NOT long ago the world was thrilled with accounts of Captain Malcolm Campbell’s defence at Daytona, Florida, U.S.A., of Britain’s title to the holding of the world’s speed record for the flying mile, which was established by Major Segrave last.year at 203 miles per hour, and beaten by him at 205-05 miles per hour. Knowing that these trials would interest our readers, and that particulars of the gear-box and transmission would be appreciated, we endeavoured to obtain particulars of design, manufacture and assembly. With this object in view we visited the workshops of Messrs. Beard and Fitch, Ltd., 34, Aylesbury Street, Clerkenwell, amd were there favoured with, the opportunity of witnessing the various operations in progress, similar in all ways to those performed upon the” Bluebird” transmission gearing, though, of course,

not upon the actual parts, as these were installed in Captain Malcolm Campbell’s ” Bluebird” car now at Daytona.

We were greatly impressed with the extensive range of gear-cutting which was passing through their shops, and particularly by the fact that all types of gearing including worms and racks were actually generated. We were shown forms of fine toothed spur and helical gearing of 132 diametral pitch, such as is used in precision instruments ; then, again, heavier forms in alloy steels for use in automobiles ; and yet heavier forms of two diametral pitch for use in mill gearing. All sizes of teeth are actually generated with accurately-ground tools as distinct from the more usual method of cutting gears with formed-cutters. It was interesting to watch the gradual development of a worm as the blank was fed slowly past the ground cutter, and equally so to watch the generation of a rack upon another type of machine. We believe these to be quite new commercial

applications of the method of generation as applied to worms and racks.

Straight and spiralloid bevel-gearing is generated upon modern shaping machines, and here, again, gears were being produced for delicate distance-finding instruments, now in use by the Admiralty and War Office, in contrast to those for heavy commercial vehicles capable of hauling as much as 15 tons.

Helical or spur-gears are made in all kinds of material ; pinions are made in special compressed fabric, which is self-lubricating to ensure silence and long life. Beard and Fitch, obviously, have the equipment and ability to execute any type of scientific or commercial engineering proposition from telescope and model making to heavy lorry parts, and that no time, trouble, or expense in machinery is spared to produce the best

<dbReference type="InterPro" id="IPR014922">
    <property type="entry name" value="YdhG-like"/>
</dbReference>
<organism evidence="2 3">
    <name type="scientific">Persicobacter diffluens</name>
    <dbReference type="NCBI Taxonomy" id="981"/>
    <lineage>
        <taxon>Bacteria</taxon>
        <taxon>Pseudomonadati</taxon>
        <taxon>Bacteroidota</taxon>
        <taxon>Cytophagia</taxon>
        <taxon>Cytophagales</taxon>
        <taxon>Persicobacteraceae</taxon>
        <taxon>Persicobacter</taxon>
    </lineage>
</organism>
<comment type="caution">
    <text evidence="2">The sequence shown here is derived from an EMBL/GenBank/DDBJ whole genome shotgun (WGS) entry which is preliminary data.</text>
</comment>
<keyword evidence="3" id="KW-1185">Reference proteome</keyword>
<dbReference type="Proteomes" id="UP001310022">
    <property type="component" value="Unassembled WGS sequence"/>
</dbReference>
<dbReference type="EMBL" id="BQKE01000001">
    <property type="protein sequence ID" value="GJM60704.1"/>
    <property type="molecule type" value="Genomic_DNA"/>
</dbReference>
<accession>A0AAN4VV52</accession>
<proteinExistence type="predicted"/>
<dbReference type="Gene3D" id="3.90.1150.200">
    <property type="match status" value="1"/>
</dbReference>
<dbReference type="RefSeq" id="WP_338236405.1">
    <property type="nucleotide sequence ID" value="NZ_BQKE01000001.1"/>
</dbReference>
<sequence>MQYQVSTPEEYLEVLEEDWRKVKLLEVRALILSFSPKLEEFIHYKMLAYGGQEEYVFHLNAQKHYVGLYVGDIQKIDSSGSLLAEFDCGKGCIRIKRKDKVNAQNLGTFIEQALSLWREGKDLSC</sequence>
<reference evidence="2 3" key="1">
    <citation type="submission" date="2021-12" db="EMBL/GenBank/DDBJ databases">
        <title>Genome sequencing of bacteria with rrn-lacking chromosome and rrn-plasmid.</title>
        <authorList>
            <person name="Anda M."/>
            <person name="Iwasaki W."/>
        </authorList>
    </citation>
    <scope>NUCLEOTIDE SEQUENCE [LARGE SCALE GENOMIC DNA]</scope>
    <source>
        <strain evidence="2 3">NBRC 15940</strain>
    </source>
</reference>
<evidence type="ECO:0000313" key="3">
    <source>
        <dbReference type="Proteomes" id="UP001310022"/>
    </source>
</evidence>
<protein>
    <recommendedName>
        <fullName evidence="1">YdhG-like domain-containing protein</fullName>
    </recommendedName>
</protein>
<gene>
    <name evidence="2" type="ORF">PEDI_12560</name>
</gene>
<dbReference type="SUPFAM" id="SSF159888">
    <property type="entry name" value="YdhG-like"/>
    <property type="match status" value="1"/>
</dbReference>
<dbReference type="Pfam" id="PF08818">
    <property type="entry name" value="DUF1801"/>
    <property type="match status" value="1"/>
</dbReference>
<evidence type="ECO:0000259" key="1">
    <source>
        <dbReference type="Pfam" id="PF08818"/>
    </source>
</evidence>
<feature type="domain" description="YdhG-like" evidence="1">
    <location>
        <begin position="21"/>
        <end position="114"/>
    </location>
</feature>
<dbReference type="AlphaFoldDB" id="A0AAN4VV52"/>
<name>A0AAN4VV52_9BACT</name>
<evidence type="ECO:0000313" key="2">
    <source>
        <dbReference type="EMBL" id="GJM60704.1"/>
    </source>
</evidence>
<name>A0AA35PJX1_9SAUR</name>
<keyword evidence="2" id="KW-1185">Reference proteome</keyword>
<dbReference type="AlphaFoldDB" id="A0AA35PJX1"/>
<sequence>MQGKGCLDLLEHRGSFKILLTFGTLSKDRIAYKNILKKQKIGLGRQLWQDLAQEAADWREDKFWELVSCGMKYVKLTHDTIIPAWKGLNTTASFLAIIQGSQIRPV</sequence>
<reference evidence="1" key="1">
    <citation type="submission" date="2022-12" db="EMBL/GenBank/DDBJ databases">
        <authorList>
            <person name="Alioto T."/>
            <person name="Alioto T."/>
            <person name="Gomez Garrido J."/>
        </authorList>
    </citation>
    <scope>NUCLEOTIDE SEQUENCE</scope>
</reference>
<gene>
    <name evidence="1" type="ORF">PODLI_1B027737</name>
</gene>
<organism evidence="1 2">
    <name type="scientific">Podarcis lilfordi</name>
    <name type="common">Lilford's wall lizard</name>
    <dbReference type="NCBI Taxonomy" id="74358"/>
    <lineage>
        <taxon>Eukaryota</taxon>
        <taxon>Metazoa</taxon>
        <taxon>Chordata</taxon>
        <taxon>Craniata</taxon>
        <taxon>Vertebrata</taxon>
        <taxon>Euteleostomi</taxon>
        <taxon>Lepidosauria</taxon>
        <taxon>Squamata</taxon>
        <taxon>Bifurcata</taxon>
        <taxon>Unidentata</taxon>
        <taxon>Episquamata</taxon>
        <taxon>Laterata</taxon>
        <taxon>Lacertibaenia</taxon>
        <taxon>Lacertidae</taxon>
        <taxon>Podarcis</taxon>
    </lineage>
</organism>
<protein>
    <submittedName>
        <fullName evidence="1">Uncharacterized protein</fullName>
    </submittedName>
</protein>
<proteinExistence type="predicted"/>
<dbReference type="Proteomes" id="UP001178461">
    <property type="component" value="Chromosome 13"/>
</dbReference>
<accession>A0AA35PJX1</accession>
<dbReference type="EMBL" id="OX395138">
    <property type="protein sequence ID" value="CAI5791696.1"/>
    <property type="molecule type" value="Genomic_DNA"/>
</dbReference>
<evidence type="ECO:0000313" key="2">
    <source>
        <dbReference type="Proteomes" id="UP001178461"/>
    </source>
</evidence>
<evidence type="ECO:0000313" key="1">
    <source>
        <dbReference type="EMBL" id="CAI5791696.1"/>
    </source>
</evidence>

possible -results in gearing of all types.

Having inspected the methods of manufacture, we turned our attention to the epicyclic gearing of the Bluebird.” The whole of the transmission abaft the engine was manufactured in these shops and turned from special alloy-steel forgings provided by Messrs. Tickers to the instructions of Mr. Joseph Maim, of the F.B.M. Gear Syndicate of 15, Victoria Street, The plate clutch is of massive design and is coupled to the gear-box by means of a large bell-joint. From the gear-box to the back axle the power is transmitted through a shaft enclosed in a massive torque tube machined from a solid forging. The final drive, through spiralloid bevel gearing, is of interest because of the original design by which the actual housing serves only as a cover, the gearing it encloses being so arranged and mounted as to obtain maximum strength with a minimum of weight and to be practically self-supporting. The

static axles, live axles and brake drums are all :machined from solid alloy-steel forgings of very high. tensile strength, so that again maximum strengths are obtained with the least possible weight.

The gear-box itself, being described as epicyclic gearing, probably conveys the impression that it is of an extremely intricate nature, but there are many advantages attached to it, and it can be simplified and made less costly to produce, and cheaper for the user.

The accompanying illustration is of the gear-box in its most elaborate and expensive form, as fitted to the Napier-Campbell car, which is now in America.

The system upon which the box functions is really simple and an explanation of its operations will be given, commencing with the Reverse. Fig. r.—The driving shaft has on it a gear A and drum C, the driven shaft carries a drum B cut with internal teeth. The brake drum C carries a pinion D meshing with A and B. When C is held stationary, gear A turns in the one direction and the driven shaft B in the reverse direction, the motion being transmitted

through gears D and B. If C is free, it would revolve in the same direction as the driving shaft, and cause the driven shaft B to rotate at a less speed in the same direction, thereby obtaining the forward gears.

For the 1st speed forward, Fig. 2 shows gear E (on driving shaft) which engages into F and G carried by drum H. Drum H is held stationary so that E drives F and and so drives drum C by means of pinion j, and C, as explained above, turns the driven shaft through pinions D and H. Other similar gearing is introduced and brought into

action, increasing the speed of C, and thereby reducing the ratio between engine and rear axle speeds.

The controls are operated, as in the ” Bluebird,” by means of gears and clutches, or in commercial type by means of hydraulic controls.

The whole transmission system is an example of brilliant design, which, combined with the known efficiency of the Napier engine, proved so successf. .1 in the race for the world’s speed record.

In conclusion, we might say that, in our opinion, one would have to travel a long way to find a workshop so completely equipped with modern tools applicable to the gear-cutting industry, and the directors are technical and practical men, working in co-operation with a well-trained staff of mechanics.